Best colorimeter for late 2012 27" iMac

Discussion in 'iMac' started by Skyjamma, Mar 17, 2013.

  1. Skyjamma macrumors member

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    Maryland
    #1
    Curious if anyone in here has hardware-calibrated" their late 2012 27" iMac, what colorimeter they used, and what the results are? I'm trying to decide on what colorimeter to buy for mine (professional photography usage). SpyderPro 4, idisplayPro, ColorMunki, what did you use, and were you satisfied with the results?

    Thanks in advance.
     
  2. dandrewk macrumors 6502

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    San Rafael, California
    #2
    I've used Spyder 4 on my mid-2010 27" iMac with good, repeatable results. It does make a noticeable difference. I plan on doing the same with my new iMac when it arrives this week.

    You can keep the "bug" on the desk where it will monitor the ambient light in the room. If it's too bright for the selected profile, it will tell you. You can then close a few blinds/drapes to get into spec. for critical color work.
     
  3. Skyjamma thread starter macrumors member

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    #3
    @dandrewk: Appreciate your feedback. Was looking at the Spyder Pro 4 seriously. Good to hear you like its calibration prowess. Thanks!
     
  4. FreemanW macrumors 6502

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    #4
    I use a Spyder3Express that I've had for some time.

    Calibration is calibration is calibration.

    I had a discussion with a professional photog, and he was expressing his opinion on the smoke-n-mirror marketing aspect of various price points on various calibration hardware.

    Yes, my Spyder3Express makes a significant difference in the IQ on my iMac and therefore the product from Photoshop and other software.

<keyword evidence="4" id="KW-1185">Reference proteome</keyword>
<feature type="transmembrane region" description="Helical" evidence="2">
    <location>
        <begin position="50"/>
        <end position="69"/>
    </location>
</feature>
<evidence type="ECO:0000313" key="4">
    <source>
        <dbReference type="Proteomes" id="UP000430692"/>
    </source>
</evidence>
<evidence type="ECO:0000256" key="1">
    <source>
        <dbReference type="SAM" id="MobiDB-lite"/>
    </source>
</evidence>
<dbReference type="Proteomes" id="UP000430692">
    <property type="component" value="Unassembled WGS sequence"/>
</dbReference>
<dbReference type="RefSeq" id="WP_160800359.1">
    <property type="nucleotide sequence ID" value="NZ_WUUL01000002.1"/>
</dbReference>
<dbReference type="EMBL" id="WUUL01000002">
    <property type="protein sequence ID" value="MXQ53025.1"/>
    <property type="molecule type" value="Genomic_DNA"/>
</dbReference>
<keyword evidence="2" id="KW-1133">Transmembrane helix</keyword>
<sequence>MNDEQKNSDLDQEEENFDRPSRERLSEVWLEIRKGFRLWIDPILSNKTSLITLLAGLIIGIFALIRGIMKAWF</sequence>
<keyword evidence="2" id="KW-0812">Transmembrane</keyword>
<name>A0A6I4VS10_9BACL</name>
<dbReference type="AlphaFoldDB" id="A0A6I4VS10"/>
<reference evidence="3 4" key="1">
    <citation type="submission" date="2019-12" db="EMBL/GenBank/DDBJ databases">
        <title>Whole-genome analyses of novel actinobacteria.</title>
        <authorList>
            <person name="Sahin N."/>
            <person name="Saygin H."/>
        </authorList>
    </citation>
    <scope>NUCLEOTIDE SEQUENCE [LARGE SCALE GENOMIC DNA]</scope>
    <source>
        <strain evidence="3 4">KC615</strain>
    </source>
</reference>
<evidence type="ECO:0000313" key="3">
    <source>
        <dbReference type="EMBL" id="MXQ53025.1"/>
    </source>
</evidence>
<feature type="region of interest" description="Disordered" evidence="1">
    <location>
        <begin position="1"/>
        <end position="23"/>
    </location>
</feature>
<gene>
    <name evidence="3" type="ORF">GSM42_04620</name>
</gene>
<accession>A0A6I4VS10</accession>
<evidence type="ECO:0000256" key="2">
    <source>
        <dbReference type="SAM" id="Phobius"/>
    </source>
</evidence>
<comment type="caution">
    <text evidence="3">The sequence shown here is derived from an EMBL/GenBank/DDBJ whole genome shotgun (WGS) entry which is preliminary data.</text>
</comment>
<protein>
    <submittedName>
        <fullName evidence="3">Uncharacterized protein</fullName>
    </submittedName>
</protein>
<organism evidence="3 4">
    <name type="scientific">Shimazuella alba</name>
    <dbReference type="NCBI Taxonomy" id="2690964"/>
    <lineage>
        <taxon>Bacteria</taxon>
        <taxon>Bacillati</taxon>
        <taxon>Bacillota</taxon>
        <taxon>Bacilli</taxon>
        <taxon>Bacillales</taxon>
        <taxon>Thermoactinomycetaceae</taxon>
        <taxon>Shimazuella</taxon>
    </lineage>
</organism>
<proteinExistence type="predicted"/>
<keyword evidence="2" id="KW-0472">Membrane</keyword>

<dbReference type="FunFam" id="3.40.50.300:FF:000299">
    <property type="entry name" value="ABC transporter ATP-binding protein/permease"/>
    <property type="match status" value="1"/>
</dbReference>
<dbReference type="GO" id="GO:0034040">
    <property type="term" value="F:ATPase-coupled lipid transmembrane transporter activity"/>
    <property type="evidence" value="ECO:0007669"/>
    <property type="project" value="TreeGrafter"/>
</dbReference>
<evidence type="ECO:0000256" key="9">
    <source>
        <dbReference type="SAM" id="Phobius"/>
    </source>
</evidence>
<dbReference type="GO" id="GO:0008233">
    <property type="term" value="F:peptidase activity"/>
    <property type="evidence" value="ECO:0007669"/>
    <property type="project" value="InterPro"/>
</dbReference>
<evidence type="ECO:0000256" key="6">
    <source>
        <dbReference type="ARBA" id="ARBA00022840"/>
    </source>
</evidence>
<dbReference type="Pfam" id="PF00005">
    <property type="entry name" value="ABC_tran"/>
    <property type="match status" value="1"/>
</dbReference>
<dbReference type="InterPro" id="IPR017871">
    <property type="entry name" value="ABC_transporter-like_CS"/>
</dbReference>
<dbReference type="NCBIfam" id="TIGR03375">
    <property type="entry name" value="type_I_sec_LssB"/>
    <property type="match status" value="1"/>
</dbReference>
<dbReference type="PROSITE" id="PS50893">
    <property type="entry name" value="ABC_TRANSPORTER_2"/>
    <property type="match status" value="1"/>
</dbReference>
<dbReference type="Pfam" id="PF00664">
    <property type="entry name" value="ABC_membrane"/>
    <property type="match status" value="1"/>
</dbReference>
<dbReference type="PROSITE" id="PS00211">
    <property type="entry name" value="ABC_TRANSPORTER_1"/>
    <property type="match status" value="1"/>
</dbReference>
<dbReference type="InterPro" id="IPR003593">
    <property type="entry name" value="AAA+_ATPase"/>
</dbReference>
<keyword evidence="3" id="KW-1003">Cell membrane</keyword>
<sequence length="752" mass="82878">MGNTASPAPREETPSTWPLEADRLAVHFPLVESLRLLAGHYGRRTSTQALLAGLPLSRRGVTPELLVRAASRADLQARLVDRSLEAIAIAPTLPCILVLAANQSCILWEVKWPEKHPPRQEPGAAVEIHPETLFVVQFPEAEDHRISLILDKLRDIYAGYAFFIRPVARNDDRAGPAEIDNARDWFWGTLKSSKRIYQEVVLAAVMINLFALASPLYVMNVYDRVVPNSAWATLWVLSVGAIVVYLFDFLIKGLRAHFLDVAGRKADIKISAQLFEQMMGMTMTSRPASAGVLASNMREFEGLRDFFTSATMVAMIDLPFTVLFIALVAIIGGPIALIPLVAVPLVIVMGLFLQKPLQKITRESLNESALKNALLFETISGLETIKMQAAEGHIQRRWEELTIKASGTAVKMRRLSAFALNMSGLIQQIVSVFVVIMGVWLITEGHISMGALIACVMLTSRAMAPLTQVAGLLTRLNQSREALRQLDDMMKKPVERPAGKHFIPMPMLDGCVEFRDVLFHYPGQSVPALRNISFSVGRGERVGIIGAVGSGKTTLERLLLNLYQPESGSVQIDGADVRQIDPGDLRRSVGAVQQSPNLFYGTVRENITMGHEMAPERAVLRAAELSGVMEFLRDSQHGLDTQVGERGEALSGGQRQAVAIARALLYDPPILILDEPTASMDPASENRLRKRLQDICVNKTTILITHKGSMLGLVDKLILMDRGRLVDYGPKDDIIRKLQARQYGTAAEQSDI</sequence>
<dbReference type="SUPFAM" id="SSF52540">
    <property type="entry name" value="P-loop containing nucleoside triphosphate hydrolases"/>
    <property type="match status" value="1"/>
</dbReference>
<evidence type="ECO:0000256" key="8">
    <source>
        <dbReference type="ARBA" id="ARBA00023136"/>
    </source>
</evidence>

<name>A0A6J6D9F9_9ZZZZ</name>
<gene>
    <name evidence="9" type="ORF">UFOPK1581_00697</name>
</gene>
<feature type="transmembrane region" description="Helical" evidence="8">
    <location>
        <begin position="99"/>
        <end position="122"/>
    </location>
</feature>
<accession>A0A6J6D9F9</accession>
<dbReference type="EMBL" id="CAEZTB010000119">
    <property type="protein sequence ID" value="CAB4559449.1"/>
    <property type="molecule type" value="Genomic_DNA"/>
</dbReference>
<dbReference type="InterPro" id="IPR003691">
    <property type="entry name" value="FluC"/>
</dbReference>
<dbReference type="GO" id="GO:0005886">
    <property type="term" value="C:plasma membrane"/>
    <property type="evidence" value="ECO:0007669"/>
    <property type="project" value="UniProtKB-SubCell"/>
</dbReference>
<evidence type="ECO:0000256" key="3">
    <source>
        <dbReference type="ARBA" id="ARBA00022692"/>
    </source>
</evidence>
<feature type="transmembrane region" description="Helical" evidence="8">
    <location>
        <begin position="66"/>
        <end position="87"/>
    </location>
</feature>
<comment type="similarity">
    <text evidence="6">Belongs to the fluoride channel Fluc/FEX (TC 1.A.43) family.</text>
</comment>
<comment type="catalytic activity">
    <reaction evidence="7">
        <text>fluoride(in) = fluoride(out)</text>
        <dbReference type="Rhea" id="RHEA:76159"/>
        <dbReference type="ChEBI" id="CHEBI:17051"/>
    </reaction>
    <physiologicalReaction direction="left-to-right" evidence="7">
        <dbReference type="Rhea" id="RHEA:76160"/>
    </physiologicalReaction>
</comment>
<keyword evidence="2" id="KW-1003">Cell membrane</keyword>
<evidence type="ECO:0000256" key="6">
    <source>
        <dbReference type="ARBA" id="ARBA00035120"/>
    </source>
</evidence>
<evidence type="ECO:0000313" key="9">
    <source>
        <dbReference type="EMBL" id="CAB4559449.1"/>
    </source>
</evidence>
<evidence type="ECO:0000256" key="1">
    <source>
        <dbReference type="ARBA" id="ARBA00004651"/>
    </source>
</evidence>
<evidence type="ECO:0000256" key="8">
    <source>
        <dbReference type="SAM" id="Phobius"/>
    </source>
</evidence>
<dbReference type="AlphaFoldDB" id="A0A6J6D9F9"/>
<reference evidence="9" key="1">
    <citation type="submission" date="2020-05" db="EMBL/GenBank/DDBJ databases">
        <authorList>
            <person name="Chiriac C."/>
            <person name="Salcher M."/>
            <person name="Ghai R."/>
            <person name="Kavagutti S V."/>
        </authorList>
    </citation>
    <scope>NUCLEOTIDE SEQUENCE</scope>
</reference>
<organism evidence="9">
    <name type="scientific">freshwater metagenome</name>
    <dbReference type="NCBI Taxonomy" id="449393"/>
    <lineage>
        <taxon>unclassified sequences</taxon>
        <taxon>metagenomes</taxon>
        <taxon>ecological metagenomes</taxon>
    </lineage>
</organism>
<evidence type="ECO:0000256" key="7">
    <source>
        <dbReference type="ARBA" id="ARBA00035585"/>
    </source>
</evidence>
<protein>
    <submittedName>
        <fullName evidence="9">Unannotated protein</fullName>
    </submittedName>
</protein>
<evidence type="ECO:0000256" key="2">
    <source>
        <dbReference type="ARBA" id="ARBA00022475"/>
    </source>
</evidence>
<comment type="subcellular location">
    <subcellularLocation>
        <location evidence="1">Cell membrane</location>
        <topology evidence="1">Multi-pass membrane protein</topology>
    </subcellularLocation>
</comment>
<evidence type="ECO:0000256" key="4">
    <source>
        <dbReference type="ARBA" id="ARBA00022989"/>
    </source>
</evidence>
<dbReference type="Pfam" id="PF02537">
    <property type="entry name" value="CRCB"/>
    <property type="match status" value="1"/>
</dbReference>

5. thekev macrumors 604

    thekev

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    #5
    That part of your statement isn't really true as it's written. None of these pucks in the $100-300 range are very different in terms of hardware, but the older ones are problematic when used on newer displays, and they can drift over time. Colorimeters by their nature only work only on a limited range. Some of the older ones result in strange results when used to profile LED backlit displays. Note the word "profile". That is all that is happening. You're rewriting the profile that colorsync uses, which is why it tends to be a bit limiting. Some displays have some accessible internal LUT systems, which is why you read about things like hardware calibration. In those cases you would need to purchase a colorimeter that is in fact supported. I'll give you an example. X-rite doesn't seem to have an SDK for the colormunki display. Because of that, they aren't appropriate for some of the higher end options like NEC and Eizo if you want access to their preferred methods (back to internal display LUTs). They are fine with the Apple display as the display has no additional form of communication. You're just writing a profile.
     
  6. flynz4 macrumors 68040

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    Portland, OR
    #6
    I've never color calibrated before. I am a fairly serious amateur and want to calibrate my machine.

    Looking at the Sypder 4 Xpress, Pro, Elite... it seems like the difference between Pro and Elite is more tools for dual monitors.

    I have a 2012 iMac, plus a ATD... used side by side with Aperture, Nik Software, and Photoshop. Out of the box... the ATD and iMac look different.

    /Jim
     
  7. Skyjamma, Mar 18, 2013
    Last edited: Mar 18, 2013

    Skyjamma thread starter macrumors member

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    #7
    @thekev: This is what I was trying to drill down to. Being that the new late 2012 iMacs are indeed LED backlit displays utilizing IPS technology, which of the aforementioned colorimeters (Spyder 4 Pro/Elite, Xrite iDisplay Pro, et al) is one best served to use on them? Thanks.